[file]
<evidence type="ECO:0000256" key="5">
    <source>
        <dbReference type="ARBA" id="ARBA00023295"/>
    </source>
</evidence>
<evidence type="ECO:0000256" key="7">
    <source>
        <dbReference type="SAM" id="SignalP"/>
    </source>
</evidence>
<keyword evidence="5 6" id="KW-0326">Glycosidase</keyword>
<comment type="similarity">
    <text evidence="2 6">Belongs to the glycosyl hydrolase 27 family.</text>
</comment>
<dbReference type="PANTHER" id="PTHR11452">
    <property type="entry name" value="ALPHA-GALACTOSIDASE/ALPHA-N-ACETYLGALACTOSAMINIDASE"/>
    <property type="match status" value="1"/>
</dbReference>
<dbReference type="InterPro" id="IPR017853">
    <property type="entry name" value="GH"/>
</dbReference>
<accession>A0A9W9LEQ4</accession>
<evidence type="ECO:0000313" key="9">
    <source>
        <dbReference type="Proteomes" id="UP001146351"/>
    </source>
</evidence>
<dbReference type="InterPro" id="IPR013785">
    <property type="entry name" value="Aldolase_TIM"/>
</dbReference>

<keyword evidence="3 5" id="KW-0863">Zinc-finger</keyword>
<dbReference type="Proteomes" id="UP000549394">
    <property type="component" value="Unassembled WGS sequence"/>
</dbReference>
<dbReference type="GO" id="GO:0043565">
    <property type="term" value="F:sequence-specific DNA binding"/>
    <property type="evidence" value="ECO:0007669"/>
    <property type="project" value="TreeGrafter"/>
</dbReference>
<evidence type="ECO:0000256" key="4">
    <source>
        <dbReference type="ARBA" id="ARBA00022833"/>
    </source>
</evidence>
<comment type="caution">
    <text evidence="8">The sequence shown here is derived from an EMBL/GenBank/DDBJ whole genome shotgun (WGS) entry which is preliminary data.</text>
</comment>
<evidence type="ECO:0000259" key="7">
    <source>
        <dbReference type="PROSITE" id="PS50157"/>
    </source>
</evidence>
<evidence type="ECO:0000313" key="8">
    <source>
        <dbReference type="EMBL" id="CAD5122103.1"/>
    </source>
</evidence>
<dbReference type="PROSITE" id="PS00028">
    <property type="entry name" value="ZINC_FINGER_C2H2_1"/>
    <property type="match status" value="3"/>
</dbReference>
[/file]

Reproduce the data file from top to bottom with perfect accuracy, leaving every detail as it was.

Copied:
<evidence type="ECO:0000256" key="5">
    <source>
        <dbReference type="ARBA" id="ARBA00023295"/>
    </source>
</evidence>
<evidence type="ECO:0000256" key="7">
    <source>
        <dbReference type="SAM" id="SignalP"/>
    </source>
</evidence>
<keyword evidence="5 6" id="KW-0326">Glycosidase</keyword>
<comment type="similarity">
    <text evidence="2 6">Belongs to the glycosyl hydrolase 27 family.</text>
</comment>
<dbReference type="PANTHER" id="PTHR11452">
    <property type="entry name" value="ALPHA-GALACTOSIDASE/ALPHA-N-ACETYLGALACTOSAMINIDASE"/>
    <property type="match status" value="1"/>
</dbReference>
<dbReference type="InterPro" id="IPR017853">
    <property type="entry name" value="GH"/>
</dbReference>
<accession>A0A9W9LEQ4</accession>
<evidence type="ECO:0000313" key="9">
    <source>
        <dbReference type="Proteomes" id="UP001146351"/>
    </source>
</evidence>
<dbReference type="InterPro" id="IPR013785">
    <property type="entry name" value="Aldolase_TIM"/>
</dbReference>

<keyword evidence="3 5" id="KW-0863">Zinc-finger</keyword>
<dbReference type="Proteomes" id="UP000549394">
    <property type="component" value="Unassembled WGS sequence"/>
</dbReference>
<dbReference type="GO" id="GO:0043565">
    <property type="term" value="F:sequence-specific DNA binding"/>
    <property type="evidence" value="ECO:0007669"/>
    <property type="project" value="TreeGrafter"/>
</dbReference>
<evidence type="ECO:0000256" key="4">
    <source>
        <dbReference type="ARBA" id="ARBA00022833"/>
    </source>
</evidence>
<comment type="caution">
    <text evidence="8">The sequence shown here is derived from an EMBL/GenBank/DDBJ whole genome shotgun (WGS) entry which is preliminary data.</text>
</comment>
<evidence type="ECO:0000259" key="7">
    <source>
        <dbReference type="PROSITE" id="PS50157"/>
    </source>
</evidence>
<evidence type="ECO:0000313" key="8">
    <source>
        <dbReference type="EMBL" id="CAD5122103.1"/>
    </source>
</evidence>
<dbReference type="PROSITE" id="PS00028">
    <property type="entry name" value="ZINC_FINGER_C2H2_1"/>
    <property type="match status" value="3"/>
</dbReference>